Massachusetts Chapter of the American College of Surgeons

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An Implementation Framework-Based Evaluation of a Virtual Simulation to Develop Non-Technical Skills in the Operating Room
Rashid, Gazi MD1, Roussin, Christopher MS, PhD2, Jung, James J. MD, PhD3, Healy, Michael G. Ed.D.4, Gee, Denise, MD4
1University of Massachusetts, Dept. of Surgery, Worcester, MA; 2Massachusetts General Hospital, Dept. of Anesthesia, Critical Care, and Pain Medicine, Boston, MA; 3University of Toronto, Dept. of Surgery, Toronto, ON Canada; 4Massachusetts General Hospital, Dept. of Surgery, Boston, MA

Background: Non-technical skills are critical to patient safety in the operating room. Though historically practiced through in-person simulations, the COVID-19 pandemic necessitated new learning paradigms. We implemented a virtual interprofessional simulation to improve non-technical skills and evaluated outcomes through the RE-AIM framework.
Methods: In 2020 and 2021, surgeons, anesthesiologists, and nurses at a large academic institution participated in a two-hour virtual simulation session and evaluated its relevance and impact through post-course surveys. Responses on Likert scale were quantitatively analyzed, and free text responses underwent content analyses. Other data included records of participation, personnel, and costs.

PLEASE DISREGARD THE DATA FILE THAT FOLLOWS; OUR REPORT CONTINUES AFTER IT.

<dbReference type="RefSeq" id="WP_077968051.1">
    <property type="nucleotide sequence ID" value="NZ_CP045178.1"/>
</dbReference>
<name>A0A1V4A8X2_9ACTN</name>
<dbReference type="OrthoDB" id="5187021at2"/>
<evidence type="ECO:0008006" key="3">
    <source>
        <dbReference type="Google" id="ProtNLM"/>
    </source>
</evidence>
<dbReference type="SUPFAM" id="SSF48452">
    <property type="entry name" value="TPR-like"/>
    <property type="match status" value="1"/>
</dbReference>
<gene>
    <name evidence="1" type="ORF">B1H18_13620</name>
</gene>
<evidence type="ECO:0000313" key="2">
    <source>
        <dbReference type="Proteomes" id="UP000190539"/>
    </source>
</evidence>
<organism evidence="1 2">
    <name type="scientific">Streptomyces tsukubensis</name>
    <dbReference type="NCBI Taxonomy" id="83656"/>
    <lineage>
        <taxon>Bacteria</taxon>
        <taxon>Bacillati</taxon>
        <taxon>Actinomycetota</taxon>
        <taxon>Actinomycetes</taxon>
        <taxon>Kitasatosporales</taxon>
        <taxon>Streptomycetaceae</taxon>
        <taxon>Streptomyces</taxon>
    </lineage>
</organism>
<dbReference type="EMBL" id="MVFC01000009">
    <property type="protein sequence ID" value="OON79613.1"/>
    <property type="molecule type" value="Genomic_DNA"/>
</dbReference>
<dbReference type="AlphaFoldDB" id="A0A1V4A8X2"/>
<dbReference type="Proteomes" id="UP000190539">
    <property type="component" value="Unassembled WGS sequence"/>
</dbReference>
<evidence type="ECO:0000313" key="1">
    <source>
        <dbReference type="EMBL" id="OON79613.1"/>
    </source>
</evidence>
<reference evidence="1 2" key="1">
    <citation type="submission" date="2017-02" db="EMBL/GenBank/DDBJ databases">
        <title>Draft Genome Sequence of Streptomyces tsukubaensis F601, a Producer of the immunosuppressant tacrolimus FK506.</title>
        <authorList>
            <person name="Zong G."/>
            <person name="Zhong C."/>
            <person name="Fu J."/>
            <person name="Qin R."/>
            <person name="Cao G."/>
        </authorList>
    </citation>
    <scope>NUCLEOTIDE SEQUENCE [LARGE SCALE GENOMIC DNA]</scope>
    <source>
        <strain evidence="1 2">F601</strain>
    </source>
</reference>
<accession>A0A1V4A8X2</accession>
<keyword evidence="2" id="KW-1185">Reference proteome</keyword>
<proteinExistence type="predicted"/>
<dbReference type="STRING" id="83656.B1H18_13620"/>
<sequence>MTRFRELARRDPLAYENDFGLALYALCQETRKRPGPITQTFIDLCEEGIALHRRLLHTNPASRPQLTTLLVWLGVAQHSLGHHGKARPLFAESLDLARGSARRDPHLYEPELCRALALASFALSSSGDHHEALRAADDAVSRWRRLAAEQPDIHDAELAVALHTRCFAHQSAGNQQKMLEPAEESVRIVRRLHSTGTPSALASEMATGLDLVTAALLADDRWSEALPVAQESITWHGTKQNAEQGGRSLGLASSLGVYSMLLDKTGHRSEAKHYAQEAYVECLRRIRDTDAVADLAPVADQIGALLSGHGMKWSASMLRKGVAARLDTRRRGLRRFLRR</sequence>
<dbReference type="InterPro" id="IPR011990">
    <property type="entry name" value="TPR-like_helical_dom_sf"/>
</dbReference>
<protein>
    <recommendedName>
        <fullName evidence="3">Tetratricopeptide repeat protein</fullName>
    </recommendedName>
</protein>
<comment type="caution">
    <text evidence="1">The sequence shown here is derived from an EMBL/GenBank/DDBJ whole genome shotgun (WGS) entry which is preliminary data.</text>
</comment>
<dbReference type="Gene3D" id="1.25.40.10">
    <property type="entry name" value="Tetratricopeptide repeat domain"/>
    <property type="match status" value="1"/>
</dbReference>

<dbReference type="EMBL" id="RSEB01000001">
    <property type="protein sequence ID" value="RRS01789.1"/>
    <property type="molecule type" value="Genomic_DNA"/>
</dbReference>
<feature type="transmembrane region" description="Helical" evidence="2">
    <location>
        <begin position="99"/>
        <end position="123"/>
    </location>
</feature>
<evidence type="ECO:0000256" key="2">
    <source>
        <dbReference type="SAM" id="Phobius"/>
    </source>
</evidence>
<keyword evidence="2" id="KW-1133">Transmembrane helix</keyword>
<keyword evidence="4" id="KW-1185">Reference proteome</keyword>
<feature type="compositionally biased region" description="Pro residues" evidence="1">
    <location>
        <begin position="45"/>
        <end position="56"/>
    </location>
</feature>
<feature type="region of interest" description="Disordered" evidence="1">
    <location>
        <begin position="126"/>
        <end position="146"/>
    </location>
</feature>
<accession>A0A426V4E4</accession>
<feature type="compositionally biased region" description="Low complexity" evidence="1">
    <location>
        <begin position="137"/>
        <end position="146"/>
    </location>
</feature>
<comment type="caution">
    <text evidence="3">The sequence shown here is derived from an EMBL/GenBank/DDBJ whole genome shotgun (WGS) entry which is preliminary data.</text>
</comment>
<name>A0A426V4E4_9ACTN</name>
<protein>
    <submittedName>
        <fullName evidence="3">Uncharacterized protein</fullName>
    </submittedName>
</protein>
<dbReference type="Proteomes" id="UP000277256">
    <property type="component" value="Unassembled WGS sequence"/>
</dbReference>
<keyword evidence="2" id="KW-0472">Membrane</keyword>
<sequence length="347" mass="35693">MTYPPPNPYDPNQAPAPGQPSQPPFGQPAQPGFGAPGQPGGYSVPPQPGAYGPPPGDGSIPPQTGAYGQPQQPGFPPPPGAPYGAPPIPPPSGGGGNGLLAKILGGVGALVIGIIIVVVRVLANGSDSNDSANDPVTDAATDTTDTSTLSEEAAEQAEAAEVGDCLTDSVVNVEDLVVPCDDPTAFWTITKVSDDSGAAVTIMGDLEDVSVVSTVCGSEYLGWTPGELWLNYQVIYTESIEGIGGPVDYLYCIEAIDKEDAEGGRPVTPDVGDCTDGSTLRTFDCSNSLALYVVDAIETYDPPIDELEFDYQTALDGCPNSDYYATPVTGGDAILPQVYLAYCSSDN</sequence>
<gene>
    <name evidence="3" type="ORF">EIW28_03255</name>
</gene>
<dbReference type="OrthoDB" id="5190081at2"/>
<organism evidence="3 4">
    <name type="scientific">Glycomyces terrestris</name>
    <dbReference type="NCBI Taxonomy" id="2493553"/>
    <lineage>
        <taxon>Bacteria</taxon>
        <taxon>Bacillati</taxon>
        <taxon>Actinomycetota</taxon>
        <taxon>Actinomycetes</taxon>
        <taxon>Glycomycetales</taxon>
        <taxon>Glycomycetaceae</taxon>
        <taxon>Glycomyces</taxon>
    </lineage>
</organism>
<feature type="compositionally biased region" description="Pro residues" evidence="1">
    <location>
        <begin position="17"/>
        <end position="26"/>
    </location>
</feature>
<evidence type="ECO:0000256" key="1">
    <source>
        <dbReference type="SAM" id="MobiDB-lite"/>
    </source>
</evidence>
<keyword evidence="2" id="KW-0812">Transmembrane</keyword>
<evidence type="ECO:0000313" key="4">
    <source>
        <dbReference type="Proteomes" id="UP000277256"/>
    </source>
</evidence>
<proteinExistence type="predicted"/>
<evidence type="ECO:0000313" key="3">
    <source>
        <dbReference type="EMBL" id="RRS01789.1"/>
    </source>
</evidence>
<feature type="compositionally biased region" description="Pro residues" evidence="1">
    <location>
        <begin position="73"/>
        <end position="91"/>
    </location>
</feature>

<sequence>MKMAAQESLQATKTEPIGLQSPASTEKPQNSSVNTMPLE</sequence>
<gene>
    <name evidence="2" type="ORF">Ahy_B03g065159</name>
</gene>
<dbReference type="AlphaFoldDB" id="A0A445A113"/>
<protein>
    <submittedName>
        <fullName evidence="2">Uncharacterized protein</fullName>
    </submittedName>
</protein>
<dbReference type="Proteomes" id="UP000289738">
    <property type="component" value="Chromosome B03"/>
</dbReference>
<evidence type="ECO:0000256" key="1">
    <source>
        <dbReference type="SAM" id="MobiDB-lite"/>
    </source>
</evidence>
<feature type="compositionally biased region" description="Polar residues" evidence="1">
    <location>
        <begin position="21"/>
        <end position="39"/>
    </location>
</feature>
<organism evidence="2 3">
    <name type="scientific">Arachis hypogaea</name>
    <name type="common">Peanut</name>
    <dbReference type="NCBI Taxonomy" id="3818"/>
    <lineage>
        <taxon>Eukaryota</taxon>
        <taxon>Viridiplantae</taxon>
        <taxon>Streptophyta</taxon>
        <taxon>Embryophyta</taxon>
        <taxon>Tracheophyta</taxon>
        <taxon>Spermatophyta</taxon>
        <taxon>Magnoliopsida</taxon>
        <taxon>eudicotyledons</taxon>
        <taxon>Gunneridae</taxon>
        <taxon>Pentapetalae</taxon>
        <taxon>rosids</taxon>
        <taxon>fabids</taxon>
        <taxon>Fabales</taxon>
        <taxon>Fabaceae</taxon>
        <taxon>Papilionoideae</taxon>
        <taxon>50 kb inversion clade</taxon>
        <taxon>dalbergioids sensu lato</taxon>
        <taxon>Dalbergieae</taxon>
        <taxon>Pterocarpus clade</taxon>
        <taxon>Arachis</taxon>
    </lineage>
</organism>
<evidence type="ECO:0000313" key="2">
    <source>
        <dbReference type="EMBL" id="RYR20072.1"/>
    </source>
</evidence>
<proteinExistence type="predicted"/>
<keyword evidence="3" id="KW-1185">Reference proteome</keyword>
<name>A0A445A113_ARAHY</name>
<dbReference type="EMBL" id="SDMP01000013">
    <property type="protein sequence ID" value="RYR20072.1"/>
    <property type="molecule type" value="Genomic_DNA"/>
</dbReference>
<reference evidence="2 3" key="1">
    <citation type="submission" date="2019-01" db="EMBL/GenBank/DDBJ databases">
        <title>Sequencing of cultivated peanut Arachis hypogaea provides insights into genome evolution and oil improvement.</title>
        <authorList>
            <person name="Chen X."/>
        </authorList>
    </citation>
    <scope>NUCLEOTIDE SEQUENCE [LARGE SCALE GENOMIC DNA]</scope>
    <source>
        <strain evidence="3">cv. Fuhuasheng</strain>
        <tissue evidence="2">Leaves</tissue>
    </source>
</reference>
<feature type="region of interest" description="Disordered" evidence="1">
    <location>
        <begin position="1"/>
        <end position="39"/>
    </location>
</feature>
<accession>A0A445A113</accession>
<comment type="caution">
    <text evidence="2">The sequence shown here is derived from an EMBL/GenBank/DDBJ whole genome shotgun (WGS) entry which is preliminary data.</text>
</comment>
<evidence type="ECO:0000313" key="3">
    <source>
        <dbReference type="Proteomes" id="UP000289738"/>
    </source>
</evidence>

Results: In the two-year timeframe, participants included 136/156 invited surgeons (87%) from five departments, 27/30 invited anesthesiologists (90%), and 81 nurses. Twenty-six sessions were held, each with a median (IQR) of 2 (2-3) facilitators and 10 (9-10) participants. Besides the opportunity costs of faculty time, there were no additional costs of implementation. The survey was completed by 152/244 participants (62%), of whom 93% agreed/strongly agreed that the activity would impact their practice and 96% agreed/strongly agreed that the information increased patient safety skills. Content analyses found that understanding and navigating the workplace (31%) was the most common benefit perceived by participants toward addressing risks in their practice, while the most common expected change was improving communication (33%).
Conclusion: There is evidence that virtual interprofessional simulation is an accessible and feasible learning and organizational innovation and an impactful framework for improving non-technical skills. The RE-AIM framework can be useful for evaluating the impact of next iterations.


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